‘God bless Tyler’ Outpouring of love recalled 11 years after fatal wreck

Published on Monday, 23 December 2013 23:25 - Written by DAYNA WORCHEL dworchel@tylerpaper.com

Laura Walker, 60, sent a note of thanks this week to the people of Tyler for helping her young grandson after his mother was killed in a car accident 11 years ago.

Drymon Payne was only 4 1/2 years old when a drunken driver crossed the Interstate 20 median and slammed into the car being driven by his mother, Laura Payne, 27.

Ms. Payne died instantly on Dec. 23, 2002, and young Drymon was hospitalized in the intensive care unit at East Texas Medical Center for several weeks with life-threatening injuries. The mother and son were on their way to Dallas for the Christmas holidays with their family.

Mrs. Walker, who still lives in the Dallas area, said in a phone interview she is forever grateful for the love and support Tylerites showed to her grandson and son-in-law during that time.

“People came by the hospital just to see if there was anything they could do for the little boy,” Mrs. Walker said. “The medical staff went out of their way to take such good care of him — they were very caring people. They showed tenderness and concern for him. I believe he got a great outpouring of love. God bless Tyler. I intend to pray that until the day I die,” she said.

Drymon, who is Mrs. Walker’s only grandchild, had staples in his abdomen, cuts on his head, and some broken bones in his arm and leg, his grandmother said. The child’s physician brought a gift for him in the Intensive Care Unit, she said.

“People in Tyler came to see about him. People left gifts and cards for him,” Mrs. Walker said.

And Tylerites also contributed money to help Drymon and his family, although Mrs. Walker said she is not sure how much was collected because the amount was not important.

“I never asked because it wasn’t important to me,” she said.

The most important thing was that people cared enough to come and see about her grandson, Mrs. Walker said.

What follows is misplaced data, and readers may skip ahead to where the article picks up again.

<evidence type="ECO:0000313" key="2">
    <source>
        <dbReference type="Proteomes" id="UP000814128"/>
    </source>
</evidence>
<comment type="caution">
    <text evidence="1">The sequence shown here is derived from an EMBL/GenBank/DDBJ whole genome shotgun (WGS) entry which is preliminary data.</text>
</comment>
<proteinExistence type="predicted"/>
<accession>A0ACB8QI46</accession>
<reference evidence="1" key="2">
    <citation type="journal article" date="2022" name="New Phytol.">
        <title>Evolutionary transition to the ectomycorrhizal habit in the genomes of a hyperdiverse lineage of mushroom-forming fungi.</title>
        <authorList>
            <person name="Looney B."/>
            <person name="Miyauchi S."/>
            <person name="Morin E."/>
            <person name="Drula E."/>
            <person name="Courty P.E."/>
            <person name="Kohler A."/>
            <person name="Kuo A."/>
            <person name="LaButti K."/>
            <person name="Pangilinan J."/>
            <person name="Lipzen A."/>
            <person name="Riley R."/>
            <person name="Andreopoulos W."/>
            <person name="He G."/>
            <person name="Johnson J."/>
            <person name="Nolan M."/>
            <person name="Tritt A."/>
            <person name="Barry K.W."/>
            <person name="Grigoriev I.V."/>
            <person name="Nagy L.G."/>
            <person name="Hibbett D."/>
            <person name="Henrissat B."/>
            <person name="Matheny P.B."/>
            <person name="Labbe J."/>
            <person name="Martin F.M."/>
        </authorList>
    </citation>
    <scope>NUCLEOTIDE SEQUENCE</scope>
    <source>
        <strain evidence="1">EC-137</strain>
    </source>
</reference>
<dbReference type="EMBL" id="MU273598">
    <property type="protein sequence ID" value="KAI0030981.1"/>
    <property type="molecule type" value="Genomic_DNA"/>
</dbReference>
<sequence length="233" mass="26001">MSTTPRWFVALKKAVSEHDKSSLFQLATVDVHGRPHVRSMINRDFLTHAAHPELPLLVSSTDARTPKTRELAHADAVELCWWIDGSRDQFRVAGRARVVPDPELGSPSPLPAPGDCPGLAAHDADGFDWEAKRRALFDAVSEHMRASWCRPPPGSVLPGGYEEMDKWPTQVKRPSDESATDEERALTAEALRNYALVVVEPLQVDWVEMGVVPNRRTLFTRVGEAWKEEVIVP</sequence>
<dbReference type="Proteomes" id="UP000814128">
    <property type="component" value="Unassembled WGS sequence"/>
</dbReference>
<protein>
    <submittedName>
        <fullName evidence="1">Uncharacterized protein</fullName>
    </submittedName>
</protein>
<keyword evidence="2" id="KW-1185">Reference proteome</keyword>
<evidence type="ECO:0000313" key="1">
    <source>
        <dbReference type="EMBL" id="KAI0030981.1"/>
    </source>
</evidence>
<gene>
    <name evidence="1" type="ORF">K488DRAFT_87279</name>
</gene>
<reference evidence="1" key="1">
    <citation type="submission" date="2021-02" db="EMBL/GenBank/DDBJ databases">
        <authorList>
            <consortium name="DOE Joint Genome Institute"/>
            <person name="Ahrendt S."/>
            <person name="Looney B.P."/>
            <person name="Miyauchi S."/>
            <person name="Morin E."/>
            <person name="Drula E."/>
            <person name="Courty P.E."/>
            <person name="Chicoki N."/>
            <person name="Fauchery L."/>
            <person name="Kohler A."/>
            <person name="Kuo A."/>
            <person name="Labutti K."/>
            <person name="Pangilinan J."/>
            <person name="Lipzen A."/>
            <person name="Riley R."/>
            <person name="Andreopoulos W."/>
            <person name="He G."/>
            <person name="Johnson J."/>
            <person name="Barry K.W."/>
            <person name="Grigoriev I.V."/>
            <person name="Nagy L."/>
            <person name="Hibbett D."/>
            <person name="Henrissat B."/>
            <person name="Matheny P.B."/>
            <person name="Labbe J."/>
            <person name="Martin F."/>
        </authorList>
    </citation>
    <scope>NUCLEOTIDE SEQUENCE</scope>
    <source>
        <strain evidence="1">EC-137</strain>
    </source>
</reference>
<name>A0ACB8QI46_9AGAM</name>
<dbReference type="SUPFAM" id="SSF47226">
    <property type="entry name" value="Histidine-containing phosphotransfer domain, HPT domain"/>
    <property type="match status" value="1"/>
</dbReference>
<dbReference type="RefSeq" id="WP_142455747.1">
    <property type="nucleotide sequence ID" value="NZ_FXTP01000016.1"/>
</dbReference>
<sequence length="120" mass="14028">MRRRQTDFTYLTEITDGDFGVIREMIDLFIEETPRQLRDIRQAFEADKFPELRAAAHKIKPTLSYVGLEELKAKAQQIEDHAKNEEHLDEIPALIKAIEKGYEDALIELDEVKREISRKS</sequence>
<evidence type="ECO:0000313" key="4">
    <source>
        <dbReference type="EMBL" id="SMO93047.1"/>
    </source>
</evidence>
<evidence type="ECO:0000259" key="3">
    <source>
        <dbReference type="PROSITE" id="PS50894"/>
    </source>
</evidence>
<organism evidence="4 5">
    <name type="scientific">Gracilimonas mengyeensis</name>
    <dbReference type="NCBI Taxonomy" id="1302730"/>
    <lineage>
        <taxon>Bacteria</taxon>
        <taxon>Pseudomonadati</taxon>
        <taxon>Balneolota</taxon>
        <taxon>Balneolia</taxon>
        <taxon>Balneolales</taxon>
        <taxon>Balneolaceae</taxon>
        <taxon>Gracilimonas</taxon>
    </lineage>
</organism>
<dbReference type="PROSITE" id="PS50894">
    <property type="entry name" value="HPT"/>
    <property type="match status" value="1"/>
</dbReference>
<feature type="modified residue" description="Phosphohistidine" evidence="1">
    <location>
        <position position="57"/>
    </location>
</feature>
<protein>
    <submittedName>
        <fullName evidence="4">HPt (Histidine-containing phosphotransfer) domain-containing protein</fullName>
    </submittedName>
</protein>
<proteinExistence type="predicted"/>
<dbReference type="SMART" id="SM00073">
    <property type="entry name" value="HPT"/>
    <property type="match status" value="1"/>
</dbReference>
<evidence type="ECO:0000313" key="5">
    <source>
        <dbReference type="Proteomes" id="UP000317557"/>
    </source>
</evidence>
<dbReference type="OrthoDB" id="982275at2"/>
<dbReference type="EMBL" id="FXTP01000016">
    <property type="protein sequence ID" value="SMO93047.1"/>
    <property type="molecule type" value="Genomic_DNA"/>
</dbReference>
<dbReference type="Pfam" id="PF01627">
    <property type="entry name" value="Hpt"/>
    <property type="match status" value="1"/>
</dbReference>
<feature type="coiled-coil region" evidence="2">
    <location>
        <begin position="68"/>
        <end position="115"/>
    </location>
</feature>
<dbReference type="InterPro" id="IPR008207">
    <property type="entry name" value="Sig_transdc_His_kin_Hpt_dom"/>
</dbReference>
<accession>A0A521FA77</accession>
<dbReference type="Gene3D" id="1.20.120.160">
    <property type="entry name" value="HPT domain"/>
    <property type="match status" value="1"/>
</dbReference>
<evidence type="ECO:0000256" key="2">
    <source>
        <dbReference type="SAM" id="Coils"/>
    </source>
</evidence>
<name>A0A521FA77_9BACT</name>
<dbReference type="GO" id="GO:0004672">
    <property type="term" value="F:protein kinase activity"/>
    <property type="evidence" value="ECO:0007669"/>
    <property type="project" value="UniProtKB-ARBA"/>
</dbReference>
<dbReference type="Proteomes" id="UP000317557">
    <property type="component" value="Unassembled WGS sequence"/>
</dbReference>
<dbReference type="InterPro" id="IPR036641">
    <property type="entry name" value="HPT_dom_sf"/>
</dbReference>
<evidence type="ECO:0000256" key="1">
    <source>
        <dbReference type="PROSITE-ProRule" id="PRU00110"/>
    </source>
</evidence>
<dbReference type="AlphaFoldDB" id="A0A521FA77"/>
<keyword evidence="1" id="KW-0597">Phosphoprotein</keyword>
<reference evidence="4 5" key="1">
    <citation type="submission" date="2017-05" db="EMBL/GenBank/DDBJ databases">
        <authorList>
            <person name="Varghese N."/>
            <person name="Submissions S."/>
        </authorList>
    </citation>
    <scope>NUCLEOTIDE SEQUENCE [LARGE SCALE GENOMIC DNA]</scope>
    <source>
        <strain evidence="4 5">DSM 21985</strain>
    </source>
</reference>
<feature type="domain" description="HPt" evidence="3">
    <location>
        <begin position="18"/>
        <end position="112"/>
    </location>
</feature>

“It was so close to Christmas, and people were so busy, but they took the time out to come see that little boy,” she said.

Ms. Payne was taking classes in Wilmington, N.C. to become a mechanical engineer and had just received her grades — four A’s, a B and a C. She was excited about her grades, Mrs. Walker said.

“She was warm and friendly and loving, and she had many friends” Mrs. Walker said of her daughter, who also liked to sing.

Mrs. Walker said she drove to Tyler on the night of the accident and was here before Drymon got out of surgery.

“I left two days before he got out (of the hospital) to make funeral arrangements for my daughter,” Mrs. Walker said.

Ms. Payne was buried on New Year’s Eve, 2002, in Terrell.

The man who hit Ms. Payne’s car was convicted of driving drunk and sentenced to serve prison time, Mrs. Walker said.

“I told him in court I would pray for him, and I still do,” she said as her voice caught with emotion.

Her grandson Drymon will be 16 in March and is 6 feet 3 1/2 inches tall, Ms. Walker said.

“He looks just like her, and he is very smart and makes good grades,” she said.

The boy now lives with his father, Richard Payne, and stepmother, but he visits Mrs. Walker and her extended family often in Dallas.

“My family is large, and they make sure he is included in things,” she said.

Mrs. Walker’s son, Robert Kidder also is close to Drymon and sees him often.

Although Mrs. Walker continues to grieve for her daughter, she said she is grateful for the 27 years her daughter was with her.

“I am so happy that she decided to have a child,” Mrs. Walker said of Ms. Payne, who didn’t want children when she was first married. “It’s like a part of her lives on,” Mrs. Walker said.